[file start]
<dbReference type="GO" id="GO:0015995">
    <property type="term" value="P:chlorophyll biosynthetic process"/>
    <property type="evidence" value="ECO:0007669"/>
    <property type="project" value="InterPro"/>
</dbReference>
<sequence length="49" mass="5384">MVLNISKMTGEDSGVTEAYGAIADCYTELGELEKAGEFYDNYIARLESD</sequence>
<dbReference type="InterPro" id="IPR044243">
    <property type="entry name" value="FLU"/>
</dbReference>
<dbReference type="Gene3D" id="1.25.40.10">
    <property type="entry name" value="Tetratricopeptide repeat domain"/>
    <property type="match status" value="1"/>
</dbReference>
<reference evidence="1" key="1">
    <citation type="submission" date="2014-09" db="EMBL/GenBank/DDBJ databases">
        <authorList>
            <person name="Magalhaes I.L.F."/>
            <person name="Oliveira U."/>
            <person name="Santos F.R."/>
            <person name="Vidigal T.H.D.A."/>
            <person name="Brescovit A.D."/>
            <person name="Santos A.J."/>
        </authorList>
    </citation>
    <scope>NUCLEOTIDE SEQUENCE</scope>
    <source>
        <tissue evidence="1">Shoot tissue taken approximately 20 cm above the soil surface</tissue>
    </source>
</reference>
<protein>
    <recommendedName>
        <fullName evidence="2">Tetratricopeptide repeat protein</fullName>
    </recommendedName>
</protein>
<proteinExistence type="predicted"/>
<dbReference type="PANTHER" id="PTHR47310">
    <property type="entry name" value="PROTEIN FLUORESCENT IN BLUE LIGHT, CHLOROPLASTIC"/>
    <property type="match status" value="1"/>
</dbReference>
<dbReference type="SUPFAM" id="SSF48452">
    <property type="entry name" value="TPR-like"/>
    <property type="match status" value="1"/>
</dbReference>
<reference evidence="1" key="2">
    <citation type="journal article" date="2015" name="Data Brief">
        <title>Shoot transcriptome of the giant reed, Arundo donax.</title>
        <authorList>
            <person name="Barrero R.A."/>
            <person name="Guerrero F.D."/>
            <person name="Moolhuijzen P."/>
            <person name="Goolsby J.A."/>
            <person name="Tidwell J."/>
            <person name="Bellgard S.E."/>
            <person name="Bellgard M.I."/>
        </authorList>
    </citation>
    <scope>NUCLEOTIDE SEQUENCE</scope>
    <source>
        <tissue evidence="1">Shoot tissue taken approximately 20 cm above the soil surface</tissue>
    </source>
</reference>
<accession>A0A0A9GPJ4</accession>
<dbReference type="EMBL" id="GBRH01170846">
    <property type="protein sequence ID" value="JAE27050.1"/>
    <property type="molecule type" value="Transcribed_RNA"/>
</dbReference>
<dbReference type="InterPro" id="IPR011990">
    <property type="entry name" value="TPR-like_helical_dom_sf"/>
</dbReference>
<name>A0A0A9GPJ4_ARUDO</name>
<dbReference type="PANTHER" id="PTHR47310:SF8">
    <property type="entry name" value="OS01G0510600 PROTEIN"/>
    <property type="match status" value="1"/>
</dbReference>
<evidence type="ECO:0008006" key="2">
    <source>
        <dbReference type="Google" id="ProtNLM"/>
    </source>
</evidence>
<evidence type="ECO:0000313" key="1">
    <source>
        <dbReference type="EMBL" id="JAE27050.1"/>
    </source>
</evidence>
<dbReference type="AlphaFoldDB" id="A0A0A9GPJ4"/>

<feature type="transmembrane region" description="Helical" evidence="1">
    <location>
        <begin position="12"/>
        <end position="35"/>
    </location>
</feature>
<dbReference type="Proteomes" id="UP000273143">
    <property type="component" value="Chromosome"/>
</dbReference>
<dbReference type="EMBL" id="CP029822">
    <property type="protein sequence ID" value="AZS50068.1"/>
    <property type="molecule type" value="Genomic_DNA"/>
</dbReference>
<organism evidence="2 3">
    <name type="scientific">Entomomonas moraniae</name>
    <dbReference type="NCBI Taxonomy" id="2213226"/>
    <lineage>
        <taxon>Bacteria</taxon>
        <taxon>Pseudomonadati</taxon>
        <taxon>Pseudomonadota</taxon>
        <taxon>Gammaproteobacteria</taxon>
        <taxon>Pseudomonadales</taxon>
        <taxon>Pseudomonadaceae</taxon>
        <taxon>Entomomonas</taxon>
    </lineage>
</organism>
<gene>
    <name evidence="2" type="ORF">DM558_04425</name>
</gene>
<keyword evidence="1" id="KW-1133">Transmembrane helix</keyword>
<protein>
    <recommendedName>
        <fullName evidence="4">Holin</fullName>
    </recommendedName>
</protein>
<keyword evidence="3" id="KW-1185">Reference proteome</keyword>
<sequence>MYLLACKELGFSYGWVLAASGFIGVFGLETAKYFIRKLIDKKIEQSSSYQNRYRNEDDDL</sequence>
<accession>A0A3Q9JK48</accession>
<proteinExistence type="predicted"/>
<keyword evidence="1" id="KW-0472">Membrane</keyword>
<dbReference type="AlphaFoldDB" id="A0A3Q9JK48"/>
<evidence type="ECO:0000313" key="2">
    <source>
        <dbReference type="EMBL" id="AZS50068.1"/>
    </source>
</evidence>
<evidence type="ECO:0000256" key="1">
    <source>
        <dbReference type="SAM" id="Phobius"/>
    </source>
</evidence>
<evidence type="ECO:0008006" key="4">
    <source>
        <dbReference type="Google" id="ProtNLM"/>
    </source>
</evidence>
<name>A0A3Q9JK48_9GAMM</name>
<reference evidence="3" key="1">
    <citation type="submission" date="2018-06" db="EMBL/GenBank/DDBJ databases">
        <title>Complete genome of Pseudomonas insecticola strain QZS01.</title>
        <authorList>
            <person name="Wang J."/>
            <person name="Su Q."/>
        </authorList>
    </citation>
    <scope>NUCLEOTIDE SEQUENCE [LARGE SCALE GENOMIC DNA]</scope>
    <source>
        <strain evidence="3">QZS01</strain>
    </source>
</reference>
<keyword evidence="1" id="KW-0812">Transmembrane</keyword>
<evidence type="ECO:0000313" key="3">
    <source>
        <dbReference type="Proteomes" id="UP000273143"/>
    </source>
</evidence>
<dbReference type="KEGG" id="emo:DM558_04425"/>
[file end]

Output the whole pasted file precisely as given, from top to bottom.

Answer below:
<dbReference type="GO" id="GO:0015995">
    <property type="term" value="P:chlorophyll biosynthetic process"/>
    <property type="evidence" value="ECO:0007669"/>
    <property type="project" value="InterPro"/>
</dbReference>
<sequence length="49" mass="5384">MVLNISKMTGEDSGVTEAYGAIADCYTELGELEKAGEFYDNYIARLESD</sequence>
<dbReference type="InterPro" id="IPR044243">
    <property type="entry name" value="FLU"/>
</dbReference>
<dbReference type="Gene3D" id="1.25.40.10">
    <property type="entry name" value="Tetratricopeptide repeat domain"/>
    <property type="match status" value="1"/>
</dbReference>
<reference evidence="1" key="1">
    <citation type="submission" date="2014-09" db="EMBL/GenBank/DDBJ databases">
        <authorList>
            <person name="Magalhaes I.L.F."/>
            <person name="Oliveira U."/>
            <person name="Santos F.R."/>
            <person name="Vidigal T.H.D.A."/>
            <person name="Brescovit A.D."/>
            <person name="Santos A.J."/>
        </authorList>
    </citation>
    <scope>NUCLEOTIDE SEQUENCE</scope>
    <source>
        <tissue evidence="1">Shoot tissue taken approximately 20 cm above the soil surface</tissue>
    </source>
</reference>
<protein>
    <recommendedName>
        <fullName evidence="2">Tetratricopeptide repeat protein</fullName>
    </recommendedName>
</protein>
<proteinExistence type="predicted"/>
<dbReference type="PANTHER" id="PTHR47310">
    <property type="entry name" value="PROTEIN FLUORESCENT IN BLUE LIGHT, CHLOROPLASTIC"/>
    <property type="match status" value="1"/>
</dbReference>
<dbReference type="SUPFAM" id="SSF48452">
    <property type="entry name" value="TPR-like"/>
    <property type="match status" value="1"/>
</dbReference>
<reference evidence="1" key="2">
    <citation type="journal article" date="2015" name="Data Brief">
        <title>Shoot transcriptome of the giant reed, Arundo donax.</title>
        <authorList>
            <person name="Barrero R.A."/>
            <person name="Guerrero F.D."/>
            <person name="Moolhuijzen P."/>
            <person name="Goolsby J.A."/>
            <person name="Tidwell J."/>
            <person name="Bellgard S.E."/>
            <person name="Bellgard M.I."/>
        </authorList>
    </citation>
    <scope>NUCLEOTIDE SEQUENCE</scope>
    <source>
        <tissue evidence="1">Shoot tissue taken approximately 20 cm above the soil surface</tissue>
    </source>
</reference>
<accession>A0A0A9GPJ4</accession>
<dbReference type="EMBL" id="GBRH01170846">
    <property type="protein sequence ID" value="JAE27050.1"/>
    <property type="molecule type" value="Transcribed_RNA"/>
</dbReference>
<dbReference type="InterPro" id="IPR011990">
    <property type="entry name" value="TPR-like_helical_dom_sf"/>
</dbReference>
<name>A0A0A9GPJ4_ARUDO</name>
<dbReference type="PANTHER" id="PTHR47310:SF8">
    <property type="entry name" value="OS01G0510600 PROTEIN"/>
    <property type="match status" value="1"/>
</dbReference>
<evidence type="ECO:0008006" key="2">
    <source>
        <dbReference type="Google" id="ProtNLM"/>
    </source>
</evidence>
<evidence type="ECO:0000313" key="1">
    <source>
        <dbReference type="EMBL" id="JAE27050.1"/>
    </source>
</evidence>
<dbReference type="AlphaFoldDB" id="A0A0A9GPJ4"/>

<feature type="transmembrane region" description="Helical" evidence="1">
    <location>
        <begin position="12"/>
        <end position="35"/>
    </location>
</feature>
<dbReference type="Proteomes" id="UP000273143">
    <property type="component" value="Chromosome"/>
</dbReference>
<dbReference type="EMBL" id="CP029822">
    <property type="protein sequence ID" value="AZS50068.1"/>
    <property type="molecule type" value="Genomic_DNA"/>
</dbReference>
<organism evidence="2 3">
    <name type="scientific">Entomomonas moraniae</name>
    <dbReference type="NCBI Taxonomy" id="2213226"/>
    <lineage>
        <taxon>Bacteria</taxon>
        <taxon>Pseudomonadati</taxon>
        <taxon>Pseudomonadota</taxon>
        <taxon>Gammaproteobacteria</taxon>
        <taxon>Pseudomonadales</taxon>
        <taxon>Pseudomonadaceae</taxon>
        <taxon>Entomomonas</taxon>
    </lineage>
</organism>
<gene>
    <name evidence="2" type="ORF">DM558_04425</name>
</gene>
<keyword evidence="1" id="KW-1133">Transmembrane helix</keyword>
<protein>
    <recommendedName>
        <fullName evidence="4">Holin</fullName>
    </recommendedName>
</protein>
<keyword evidence="3" id="KW-1185">Reference proteome</keyword>
<sequence>MYLLACKELGFSYGWVLAASGFIGVFGLETAKYFIRKLIDKKIEQSSSYQNRYRNEDDDL</sequence>
<accession>A0A3Q9JK48</accession>
<proteinExistence type="predicted"/>
<keyword evidence="1" id="KW-0472">Membrane</keyword>
<dbReference type="AlphaFoldDB" id="A0A3Q9JK48"/>
<evidence type="ECO:0000313" key="2">
    <source>
        <dbReference type="EMBL" id="AZS50068.1"/>
    </source>
</evidence>
<evidence type="ECO:0000256" key="1">
    <source>
        <dbReference type="SAM" id="Phobius"/>
    </source>
</evidence>
<evidence type="ECO:0008006" key="4">
    <source>
        <dbReference type="Google" id="ProtNLM"/>
    </source>
</evidence>
<name>A0A3Q9JK48_9GAMM</name>
<reference evidence="3" key="1">
    <citation type="submission" date="2018-06" db="EMBL/GenBank/DDBJ databases">
        <title>Complete genome of Pseudomonas insecticola strain QZS01.</title>
        <authorList>
            <person name="Wang J."/>
            <person name="Su Q."/>
        </authorList>
    </citation>
    <scope>NUCLEOTIDE SEQUENCE [LARGE SCALE GENOMIC DNA]</scope>
    <source>
        <strain evidence="3">QZS01</strain>
    </source>
</reference>
<keyword evidence="1" id="KW-0812">Transmembrane</keyword>
<evidence type="ECO:0000313" key="3">
    <source>
        <dbReference type="Proteomes" id="UP000273143"/>
    </source>
</evidence>
<dbReference type="KEGG" id="emo:DM558_04425"/>